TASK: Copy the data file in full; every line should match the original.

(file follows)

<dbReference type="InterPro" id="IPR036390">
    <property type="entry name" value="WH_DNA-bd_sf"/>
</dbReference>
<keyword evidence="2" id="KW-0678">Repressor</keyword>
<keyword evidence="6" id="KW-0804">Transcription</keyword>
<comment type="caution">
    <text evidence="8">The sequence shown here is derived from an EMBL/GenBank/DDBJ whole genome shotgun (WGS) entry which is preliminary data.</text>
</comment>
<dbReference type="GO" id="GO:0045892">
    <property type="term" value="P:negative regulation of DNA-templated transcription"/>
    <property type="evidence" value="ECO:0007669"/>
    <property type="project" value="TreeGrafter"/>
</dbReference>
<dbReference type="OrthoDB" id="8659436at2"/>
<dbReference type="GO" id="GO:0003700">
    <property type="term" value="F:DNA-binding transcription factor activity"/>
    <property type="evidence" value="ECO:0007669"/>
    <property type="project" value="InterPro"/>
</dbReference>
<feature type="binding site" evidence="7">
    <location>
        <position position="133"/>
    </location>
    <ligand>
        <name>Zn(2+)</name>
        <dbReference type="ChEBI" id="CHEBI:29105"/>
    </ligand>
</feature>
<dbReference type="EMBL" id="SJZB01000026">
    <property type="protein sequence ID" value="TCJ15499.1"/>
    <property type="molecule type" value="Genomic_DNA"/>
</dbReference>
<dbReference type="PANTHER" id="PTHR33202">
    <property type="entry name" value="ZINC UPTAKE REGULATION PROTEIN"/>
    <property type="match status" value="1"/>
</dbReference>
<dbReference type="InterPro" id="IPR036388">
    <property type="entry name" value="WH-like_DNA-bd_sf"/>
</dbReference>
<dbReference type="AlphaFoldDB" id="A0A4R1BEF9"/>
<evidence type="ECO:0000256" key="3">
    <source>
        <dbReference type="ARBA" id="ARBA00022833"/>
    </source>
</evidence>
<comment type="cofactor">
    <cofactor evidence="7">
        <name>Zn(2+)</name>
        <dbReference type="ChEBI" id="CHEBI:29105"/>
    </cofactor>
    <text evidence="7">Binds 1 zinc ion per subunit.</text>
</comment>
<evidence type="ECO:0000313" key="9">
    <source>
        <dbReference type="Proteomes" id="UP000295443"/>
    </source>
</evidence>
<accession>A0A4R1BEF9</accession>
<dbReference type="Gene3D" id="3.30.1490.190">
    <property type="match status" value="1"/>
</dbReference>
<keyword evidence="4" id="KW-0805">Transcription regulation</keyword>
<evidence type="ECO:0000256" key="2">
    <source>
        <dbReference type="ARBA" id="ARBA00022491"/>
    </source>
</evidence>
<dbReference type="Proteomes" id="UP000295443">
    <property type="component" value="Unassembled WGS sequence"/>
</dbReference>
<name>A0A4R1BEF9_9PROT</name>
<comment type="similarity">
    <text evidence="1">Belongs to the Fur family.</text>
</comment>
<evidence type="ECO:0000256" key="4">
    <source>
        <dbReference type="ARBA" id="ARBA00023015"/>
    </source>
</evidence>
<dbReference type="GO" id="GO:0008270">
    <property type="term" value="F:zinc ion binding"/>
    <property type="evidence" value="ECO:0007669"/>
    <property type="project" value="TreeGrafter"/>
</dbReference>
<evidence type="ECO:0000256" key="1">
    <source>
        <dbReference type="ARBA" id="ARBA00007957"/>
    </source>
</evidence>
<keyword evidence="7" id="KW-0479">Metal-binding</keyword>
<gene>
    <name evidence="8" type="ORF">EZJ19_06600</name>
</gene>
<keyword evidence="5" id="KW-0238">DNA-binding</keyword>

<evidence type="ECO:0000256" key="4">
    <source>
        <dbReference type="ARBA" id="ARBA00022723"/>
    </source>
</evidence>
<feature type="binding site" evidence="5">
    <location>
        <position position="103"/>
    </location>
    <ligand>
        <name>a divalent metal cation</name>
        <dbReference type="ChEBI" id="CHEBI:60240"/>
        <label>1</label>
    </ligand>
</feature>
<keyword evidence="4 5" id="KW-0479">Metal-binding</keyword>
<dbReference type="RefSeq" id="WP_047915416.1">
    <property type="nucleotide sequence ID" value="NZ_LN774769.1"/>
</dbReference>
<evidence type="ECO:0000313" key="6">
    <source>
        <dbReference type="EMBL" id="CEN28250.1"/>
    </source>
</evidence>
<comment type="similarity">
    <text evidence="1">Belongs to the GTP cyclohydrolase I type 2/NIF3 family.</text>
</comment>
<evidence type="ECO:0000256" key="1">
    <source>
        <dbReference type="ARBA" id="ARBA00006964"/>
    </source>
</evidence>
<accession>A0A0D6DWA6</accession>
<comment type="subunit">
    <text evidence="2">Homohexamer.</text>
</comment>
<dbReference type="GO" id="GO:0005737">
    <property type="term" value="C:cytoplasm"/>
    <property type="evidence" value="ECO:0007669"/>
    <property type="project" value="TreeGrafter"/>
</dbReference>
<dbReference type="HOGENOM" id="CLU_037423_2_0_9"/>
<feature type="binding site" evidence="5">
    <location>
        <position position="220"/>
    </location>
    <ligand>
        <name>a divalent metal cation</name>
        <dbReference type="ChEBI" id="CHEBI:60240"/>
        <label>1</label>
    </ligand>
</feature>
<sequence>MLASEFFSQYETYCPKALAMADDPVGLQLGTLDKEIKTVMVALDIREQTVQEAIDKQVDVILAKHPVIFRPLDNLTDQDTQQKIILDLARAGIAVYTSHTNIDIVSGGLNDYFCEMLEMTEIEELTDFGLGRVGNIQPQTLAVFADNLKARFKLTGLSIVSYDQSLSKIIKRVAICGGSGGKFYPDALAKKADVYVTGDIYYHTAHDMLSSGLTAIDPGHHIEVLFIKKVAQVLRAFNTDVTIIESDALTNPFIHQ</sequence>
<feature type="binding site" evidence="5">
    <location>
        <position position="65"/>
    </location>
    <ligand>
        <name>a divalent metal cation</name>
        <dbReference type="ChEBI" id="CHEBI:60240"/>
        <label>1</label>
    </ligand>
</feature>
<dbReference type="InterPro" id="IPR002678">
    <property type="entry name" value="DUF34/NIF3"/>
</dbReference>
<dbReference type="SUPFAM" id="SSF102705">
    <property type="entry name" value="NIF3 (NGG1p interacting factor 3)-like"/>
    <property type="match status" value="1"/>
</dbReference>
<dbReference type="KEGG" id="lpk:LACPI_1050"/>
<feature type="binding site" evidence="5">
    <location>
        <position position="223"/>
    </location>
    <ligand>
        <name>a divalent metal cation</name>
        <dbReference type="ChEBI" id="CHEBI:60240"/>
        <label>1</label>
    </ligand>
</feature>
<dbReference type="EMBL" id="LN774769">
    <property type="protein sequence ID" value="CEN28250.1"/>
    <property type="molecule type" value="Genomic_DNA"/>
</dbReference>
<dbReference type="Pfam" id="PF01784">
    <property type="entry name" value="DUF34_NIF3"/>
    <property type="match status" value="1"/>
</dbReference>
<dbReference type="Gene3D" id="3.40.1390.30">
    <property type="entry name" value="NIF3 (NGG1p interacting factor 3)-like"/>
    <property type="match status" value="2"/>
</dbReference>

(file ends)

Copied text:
<dbReference type="InterPro" id="IPR036390">
    <property type="entry name" value="WH_DNA-bd_sf"/>
</dbReference>
<keyword evidence="2" id="KW-0678">Repressor</keyword>
<keyword evidence="6" id="KW-0804">Transcription</keyword>
<comment type="caution">
    <text evidence="8">The sequence shown here is derived from an EMBL/GenBank/DDBJ whole genome shotgun (WGS) entry which is preliminary data.</text>
</comment>
<dbReference type="GO" id="GO:0045892">
    <property type="term" value="P:negative regulation of DNA-templated transcription"/>
    <property type="evidence" value="ECO:0007669"/>
    <property type="project" value="TreeGrafter"/>
</dbReference>
<dbReference type="OrthoDB" id="8659436at2"/>
<dbReference type="GO" id="GO:0003700">
    <property type="term" value="F:DNA-binding transcription factor activity"/>
    <property type="evidence" value="ECO:0007669"/>
    <property type="project" value="InterPro"/>
</dbReference>
<feature type="binding site" evidence="7">
    <location>
        <position position="133"/>
    </location>
    <ligand>
        <name>Zn(2+)</name>
        <dbReference type="ChEBI" id="CHEBI:29105"/>
    </ligand>
</feature>
<dbReference type="EMBL" id="SJZB01000026">
    <property type="protein sequence ID" value="TCJ15499.1"/>
    <property type="molecule type" value="Genomic_DNA"/>
</dbReference>
<dbReference type="PANTHER" id="PTHR33202">
    <property type="entry name" value="ZINC UPTAKE REGULATION PROTEIN"/>
    <property type="match status" value="1"/>
</dbReference>
<dbReference type="InterPro" id="IPR036388">
    <property type="entry name" value="WH-like_DNA-bd_sf"/>
</dbReference>
<dbReference type="AlphaFoldDB" id="A0A4R1BEF9"/>
<evidence type="ECO:0000256" key="3">
    <source>
        <dbReference type="ARBA" id="ARBA00022833"/>
    </source>
</evidence>
<comment type="cofactor">
    <cofactor evidence="7">
        <name>Zn(2+)</name>
        <dbReference type="ChEBI" id="CHEBI:29105"/>
    </cofactor>
    <text evidence="7">Binds 1 zinc ion per subunit.</text>
</comment>
<evidence type="ECO:0000313" key="9">
    <source>
        <dbReference type="Proteomes" id="UP000295443"/>
    </source>
</evidence>
<accession>A0A4R1BEF9</accession>
<dbReference type="Gene3D" id="3.30.1490.190">
    <property type="match status" value="1"/>
</dbReference>
<keyword evidence="4" id="KW-0805">Transcription regulation</keyword>
<evidence type="ECO:0000256" key="2">
    <source>
        <dbReference type="ARBA" id="ARBA00022491"/>
    </source>
</evidence>
<dbReference type="Proteomes" id="UP000295443">
    <property type="component" value="Unassembled WGS sequence"/>
</dbReference>
<name>A0A4R1BEF9_9PROT</name>
<comment type="similarity">
    <text evidence="1">Belongs to the Fur family.</text>
</comment>
<evidence type="ECO:0000256" key="4">
    <source>
        <dbReference type="ARBA" id="ARBA00023015"/>
    </source>
</evidence>
<dbReference type="GO" id="GO:0008270">
    <property type="term" value="F:zinc ion binding"/>
    <property type="evidence" value="ECO:0007669"/>
    <property type="project" value="TreeGrafter"/>
</dbReference>
<evidence type="ECO:0000256" key="1">
    <source>
        <dbReference type="ARBA" id="ARBA00007957"/>
    </source>
</evidence>
<keyword evidence="7" id="KW-0479">Metal-binding</keyword>
<gene>
    <name evidence="8" type="ORF">EZJ19_06600</name>
</gene>
<keyword evidence="5" id="KW-0238">DNA-binding</keyword>

<evidence type="ECO:0000256" key="4">
    <source>
        <dbReference type="ARBA" id="ARBA00022723"/>
    </source>
</evidence>
<feature type="binding site" evidence="5">
    <location>
        <position position="103"/>
    </location>
    <ligand>
        <name>a divalent metal cation</name>
        <dbReference type="ChEBI" id="CHEBI:60240"/>
        <label>1</label>
    </ligand>
</feature>
<keyword evidence="4 5" id="KW-0479">Metal-binding</keyword>
<dbReference type="RefSeq" id="WP_047915416.1">
    <property type="nucleotide sequence ID" value="NZ_LN774769.1"/>
</dbReference>
<evidence type="ECO:0000313" key="6">
    <source>
        <dbReference type="EMBL" id="CEN28250.1"/>
    </source>
</evidence>
<comment type="similarity">
    <text evidence="1">Belongs to the GTP cyclohydrolase I type 2/NIF3 family.</text>
</comment>
<evidence type="ECO:0000256" key="1">
    <source>
        <dbReference type="ARBA" id="ARBA00006964"/>
    </source>
</evidence>
<accession>A0A0D6DWA6</accession>
<comment type="subunit">
    <text evidence="2">Homohexamer.</text>
</comment>
<dbReference type="GO" id="GO:0005737">
    <property type="term" value="C:cytoplasm"/>
    <property type="evidence" value="ECO:0007669"/>
    <property type="project" value="TreeGrafter"/>
</dbReference>
<dbReference type="HOGENOM" id="CLU_037423_2_0_9"/>
<feature type="binding site" evidence="5">
    <location>
        <position position="220"/>
    </location>
    <ligand>
        <name>a divalent metal cation</name>
        <dbReference type="ChEBI" id="CHEBI:60240"/>
        <label>1</label>
    </ligand>
</feature>
<sequence>MLASEFFSQYETYCPKALAMADDPVGLQLGTLDKEIKTVMVALDIREQTVQEAIDKQVDVILAKHPVIFRPLDNLTDQDTQQKIILDLARAGIAVYTSHTNIDIVSGGLNDYFCEMLEMTEIEELTDFGLGRVGNIQPQTLAVFADNLKARFKLTGLSIVSYDQSLSKIIKRVAICGGSGGKFYPDALAKKADVYVTGDIYYHTAHDMLSSGLTAIDPGHHIEVLFIKKVAQVLRAFNTDVTIIESDALTNPFIHQ</sequence>
<feature type="binding site" evidence="5">
    <location>
        <position position="65"/>
    </location>
    <ligand>
        <name>a divalent metal cation</name>
        <dbReference type="ChEBI" id="CHEBI:60240"/>
        <label>1</label>
    </ligand>
</feature>
<dbReference type="InterPro" id="IPR002678">
    <property type="entry name" value="DUF34/NIF3"/>
</dbReference>
<dbReference type="SUPFAM" id="SSF102705">
    <property type="entry name" value="NIF3 (NGG1p interacting factor 3)-like"/>
    <property type="match status" value="1"/>
</dbReference>
<dbReference type="KEGG" id="lpk:LACPI_1050"/>
<feature type="binding site" evidence="5">
    <location>
        <position position="223"/>
    </location>
    <ligand>
        <name>a divalent metal cation</name>
        <dbReference type="ChEBI" id="CHEBI:60240"/>
        <label>1</label>
    </ligand>
</feature>
<dbReference type="EMBL" id="LN774769">
    <property type="protein sequence ID" value="CEN28250.1"/>
    <property type="molecule type" value="Genomic_DNA"/>
</dbReference>
<dbReference type="Pfam" id="PF01784">
    <property type="entry name" value="DUF34_NIF3"/>
    <property type="match status" value="1"/>
</dbReference>
<dbReference type="Gene3D" id="3.40.1390.30">
    <property type="entry name" value="NIF3 (NGG1p interacting factor 3)-like"/>
    <property type="match status" value="2"/>
</dbReference>